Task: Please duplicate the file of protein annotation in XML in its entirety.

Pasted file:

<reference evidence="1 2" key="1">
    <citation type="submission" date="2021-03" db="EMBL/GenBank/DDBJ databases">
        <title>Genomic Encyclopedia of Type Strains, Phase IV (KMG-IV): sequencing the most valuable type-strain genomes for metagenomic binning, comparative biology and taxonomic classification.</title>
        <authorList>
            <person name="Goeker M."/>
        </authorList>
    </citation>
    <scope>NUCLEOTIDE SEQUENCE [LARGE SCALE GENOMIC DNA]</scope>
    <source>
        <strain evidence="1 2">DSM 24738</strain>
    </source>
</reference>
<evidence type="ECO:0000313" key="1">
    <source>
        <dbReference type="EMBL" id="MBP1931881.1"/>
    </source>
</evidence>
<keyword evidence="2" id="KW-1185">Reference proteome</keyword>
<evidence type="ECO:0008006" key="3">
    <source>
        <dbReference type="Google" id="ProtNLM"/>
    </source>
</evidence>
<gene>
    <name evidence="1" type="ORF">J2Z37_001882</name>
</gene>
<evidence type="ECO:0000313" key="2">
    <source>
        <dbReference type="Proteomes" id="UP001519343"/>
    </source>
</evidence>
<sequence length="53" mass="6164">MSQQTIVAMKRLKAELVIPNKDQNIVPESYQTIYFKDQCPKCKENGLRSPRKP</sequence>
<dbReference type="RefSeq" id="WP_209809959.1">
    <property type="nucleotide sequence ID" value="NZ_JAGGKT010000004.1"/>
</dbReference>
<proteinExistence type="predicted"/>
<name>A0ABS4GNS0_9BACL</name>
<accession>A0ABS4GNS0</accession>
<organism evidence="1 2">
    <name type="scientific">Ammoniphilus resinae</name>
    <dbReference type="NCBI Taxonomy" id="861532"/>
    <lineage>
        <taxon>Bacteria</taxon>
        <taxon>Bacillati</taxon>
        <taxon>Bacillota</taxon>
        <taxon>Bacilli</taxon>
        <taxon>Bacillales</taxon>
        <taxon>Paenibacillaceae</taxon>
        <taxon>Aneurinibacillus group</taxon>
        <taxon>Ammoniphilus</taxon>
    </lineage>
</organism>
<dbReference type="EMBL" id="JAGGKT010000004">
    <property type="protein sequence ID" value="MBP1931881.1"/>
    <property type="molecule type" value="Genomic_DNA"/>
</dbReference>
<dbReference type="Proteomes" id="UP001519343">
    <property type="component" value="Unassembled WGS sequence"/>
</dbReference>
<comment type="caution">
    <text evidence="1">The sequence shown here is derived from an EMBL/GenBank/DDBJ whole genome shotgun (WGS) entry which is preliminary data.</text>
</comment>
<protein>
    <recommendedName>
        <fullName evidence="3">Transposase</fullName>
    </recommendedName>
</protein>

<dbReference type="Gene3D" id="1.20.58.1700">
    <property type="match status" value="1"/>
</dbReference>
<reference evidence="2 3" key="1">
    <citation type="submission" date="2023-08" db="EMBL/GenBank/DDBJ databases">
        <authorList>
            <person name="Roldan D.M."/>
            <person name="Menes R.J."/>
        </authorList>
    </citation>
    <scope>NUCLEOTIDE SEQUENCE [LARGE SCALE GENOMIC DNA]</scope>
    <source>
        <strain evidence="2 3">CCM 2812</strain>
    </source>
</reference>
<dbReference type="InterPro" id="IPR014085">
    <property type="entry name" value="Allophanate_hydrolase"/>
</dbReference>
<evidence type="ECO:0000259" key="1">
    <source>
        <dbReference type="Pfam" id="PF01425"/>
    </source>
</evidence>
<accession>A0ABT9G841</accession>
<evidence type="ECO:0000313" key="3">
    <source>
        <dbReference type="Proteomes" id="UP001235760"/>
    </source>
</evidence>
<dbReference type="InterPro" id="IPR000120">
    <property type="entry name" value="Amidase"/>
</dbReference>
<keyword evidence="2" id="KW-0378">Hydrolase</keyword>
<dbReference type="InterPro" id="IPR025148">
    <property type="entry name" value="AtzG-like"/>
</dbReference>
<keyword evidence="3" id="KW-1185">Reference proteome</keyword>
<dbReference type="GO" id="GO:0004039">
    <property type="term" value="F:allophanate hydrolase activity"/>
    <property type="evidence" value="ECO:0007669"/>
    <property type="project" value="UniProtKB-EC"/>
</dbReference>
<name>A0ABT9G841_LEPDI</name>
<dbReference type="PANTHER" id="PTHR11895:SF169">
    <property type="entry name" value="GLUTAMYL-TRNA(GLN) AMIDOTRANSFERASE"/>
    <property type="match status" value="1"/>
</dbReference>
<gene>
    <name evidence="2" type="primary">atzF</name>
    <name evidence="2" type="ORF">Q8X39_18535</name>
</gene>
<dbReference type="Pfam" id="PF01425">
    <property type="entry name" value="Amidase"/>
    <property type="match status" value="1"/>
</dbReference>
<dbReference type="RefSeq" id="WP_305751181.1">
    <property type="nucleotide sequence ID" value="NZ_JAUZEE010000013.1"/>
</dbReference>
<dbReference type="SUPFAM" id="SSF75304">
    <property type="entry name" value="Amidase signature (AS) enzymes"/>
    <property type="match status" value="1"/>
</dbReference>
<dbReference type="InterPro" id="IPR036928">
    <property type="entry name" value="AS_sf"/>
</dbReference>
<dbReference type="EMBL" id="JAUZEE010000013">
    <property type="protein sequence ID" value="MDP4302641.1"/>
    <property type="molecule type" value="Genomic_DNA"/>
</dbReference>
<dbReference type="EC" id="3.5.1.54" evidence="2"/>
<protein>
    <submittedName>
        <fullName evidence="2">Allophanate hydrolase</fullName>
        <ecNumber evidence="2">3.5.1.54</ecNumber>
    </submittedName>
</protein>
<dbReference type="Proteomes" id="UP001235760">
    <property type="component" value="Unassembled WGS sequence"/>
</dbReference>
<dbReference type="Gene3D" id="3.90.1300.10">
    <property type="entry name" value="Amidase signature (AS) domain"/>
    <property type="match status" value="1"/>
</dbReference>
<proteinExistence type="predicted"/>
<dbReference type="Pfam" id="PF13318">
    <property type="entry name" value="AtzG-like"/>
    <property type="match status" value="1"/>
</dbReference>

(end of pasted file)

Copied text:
<reference evidence="1 2" key="1">
    <citation type="submission" date="2021-03" db="EMBL/GenBank/DDBJ databases">
        <title>Genomic Encyclopedia of Type Strains, Phase IV (KMG-IV): sequencing the most valuable type-strain genomes for metagenomic binning, comparative biology and taxonomic classification.</title>
        <authorList>
            <person name="Goeker M."/>
        </authorList>
    </citation>
    <scope>NUCLEOTIDE SEQUENCE [LARGE SCALE GENOMIC DNA]</scope>
    <source>
        <strain evidence="1 2">DSM 24738</strain>
    </source>
</reference>
<evidence type="ECO:0000313" key="1">
    <source>
        <dbReference type="EMBL" id="MBP1931881.1"/>
    </source>
</evidence>
<keyword evidence="2" id="KW-1185">Reference proteome</keyword>
<evidence type="ECO:0008006" key="3">
    <source>
        <dbReference type="Google" id="ProtNLM"/>
    </source>
</evidence>
<gene>
    <name evidence="1" type="ORF">J2Z37_001882</name>
</gene>
<evidence type="ECO:0000313" key="2">
    <source>
        <dbReference type="Proteomes" id="UP001519343"/>
    </source>
</evidence>
<sequence length="53" mass="6164">MSQQTIVAMKRLKAELVIPNKDQNIVPESYQTIYFKDQCPKCKENGLRSPRKP</sequence>
<dbReference type="RefSeq" id="WP_209809959.1">
    <property type="nucleotide sequence ID" value="NZ_JAGGKT010000004.1"/>
</dbReference>
<proteinExistence type="predicted"/>
<name>A0ABS4GNS0_9BACL</name>
<accession>A0ABS4GNS0</accession>
<organism evidence="1 2">
    <name type="scientific">Ammoniphilus resinae</name>
    <dbReference type="NCBI Taxonomy" id="861532"/>
    <lineage>
        <taxon>Bacteria</taxon>
        <taxon>Bacillati</taxon>
        <taxon>Bacillota</taxon>
        <taxon>Bacilli</taxon>
        <taxon>Bacillales</taxon>
        <taxon>Paenibacillaceae</taxon>
        <taxon>Aneurinibacillus group</taxon>
        <taxon>Ammoniphilus</taxon>
    </lineage>
</organism>
<dbReference type="EMBL" id="JAGGKT010000004">
    <property type="protein sequence ID" value="MBP1931881.1"/>
    <property type="molecule type" value="Genomic_DNA"/>
</dbReference>
<dbReference type="Proteomes" id="UP001519343">
    <property type="component" value="Unassembled WGS sequence"/>
</dbReference>
<comment type="caution">
    <text evidence="1">The sequence shown here is derived from an EMBL/GenBank/DDBJ whole genome shotgun (WGS) entry which is preliminary data.</text>
</comment>
<protein>
    <recommendedName>
        <fullName evidence="3">Transposase</fullName>
    </recommendedName>
</protein>

<dbReference type="Gene3D" id="1.20.58.1700">
    <property type="match status" value="1"/>
</dbReference>
<reference evidence="2 3" key="1">
    <citation type="submission" date="2023-08" db="EMBL/GenBank/DDBJ databases">
        <authorList>
            <person name="Roldan D.M."/>
            <person name="Menes R.J."/>
        </authorList>
    </citation>
    <scope>NUCLEOTIDE SEQUENCE [LARGE SCALE GENOMIC DNA]</scope>
    <source>
        <strain evidence="2 3">CCM 2812</strain>
    </source>
</reference>
<dbReference type="InterPro" id="IPR014085">
    <property type="entry name" value="Allophanate_hydrolase"/>
</dbReference>
<evidence type="ECO:0000259" key="1">
    <source>
        <dbReference type="Pfam" id="PF01425"/>
    </source>
</evidence>
<accession>A0ABT9G841</accession>
<evidence type="ECO:0000313" key="3">
    <source>
        <dbReference type="Proteomes" id="UP001235760"/>
    </source>
</evidence>
<dbReference type="InterPro" id="IPR000120">
    <property type="entry name" value="Amidase"/>
</dbReference>
<keyword evidence="2" id="KW-0378">Hydrolase</keyword>
<dbReference type="InterPro" id="IPR025148">
    <property type="entry name" value="AtzG-like"/>
</dbReference>
<keyword evidence="3" id="KW-1185">Reference proteome</keyword>
<dbReference type="GO" id="GO:0004039">
    <property type="term" value="F:allophanate hydrolase activity"/>
    <property type="evidence" value="ECO:0007669"/>
    <property type="project" value="UniProtKB-EC"/>
</dbReference>
<name>A0ABT9G841_LEPDI</name>
<dbReference type="PANTHER" id="PTHR11895:SF169">
    <property type="entry name" value="GLUTAMYL-TRNA(GLN) AMIDOTRANSFERASE"/>
    <property type="match status" value="1"/>
</dbReference>
<gene>
    <name evidence="2" type="primary">atzF</name>
    <name evidence="2" type="ORF">Q8X39_18535</name>
</gene>
<dbReference type="Pfam" id="PF01425">
    <property type="entry name" value="Amidase"/>
    <property type="match status" value="1"/>
</dbReference>
<dbReference type="RefSeq" id="WP_305751181.1">
    <property type="nucleotide sequence ID" value="NZ_JAUZEE010000013.1"/>
</dbReference>
<dbReference type="SUPFAM" id="SSF75304">
    <property type="entry name" value="Amidase signature (AS) enzymes"/>
    <property type="match status" value="1"/>
</dbReference>
<dbReference type="InterPro" id="IPR036928">
    <property type="entry name" value="AS_sf"/>
</dbReference>
<dbReference type="EMBL" id="JAUZEE010000013">
    <property type="protein sequence ID" value="MDP4302641.1"/>
    <property type="molecule type" value="Genomic_DNA"/>
</dbReference>
<dbReference type="EC" id="3.5.1.54" evidence="2"/>
<protein>
    <submittedName>
        <fullName evidence="2">Allophanate hydrolase</fullName>
        <ecNumber evidence="2">3.5.1.54</ecNumber>
    </submittedName>
</protein>
<dbReference type="Proteomes" id="UP001235760">
    <property type="component" value="Unassembled WGS sequence"/>
</dbReference>
<dbReference type="Gene3D" id="3.90.1300.10">
    <property type="entry name" value="Amidase signature (AS) domain"/>
    <property type="match status" value="1"/>
</dbReference>
<proteinExistence type="predicted"/>
<dbReference type="Pfam" id="PF13318">
    <property type="entry name" value="AtzG-like"/>
    <property type="match status" value="1"/>
</dbReference>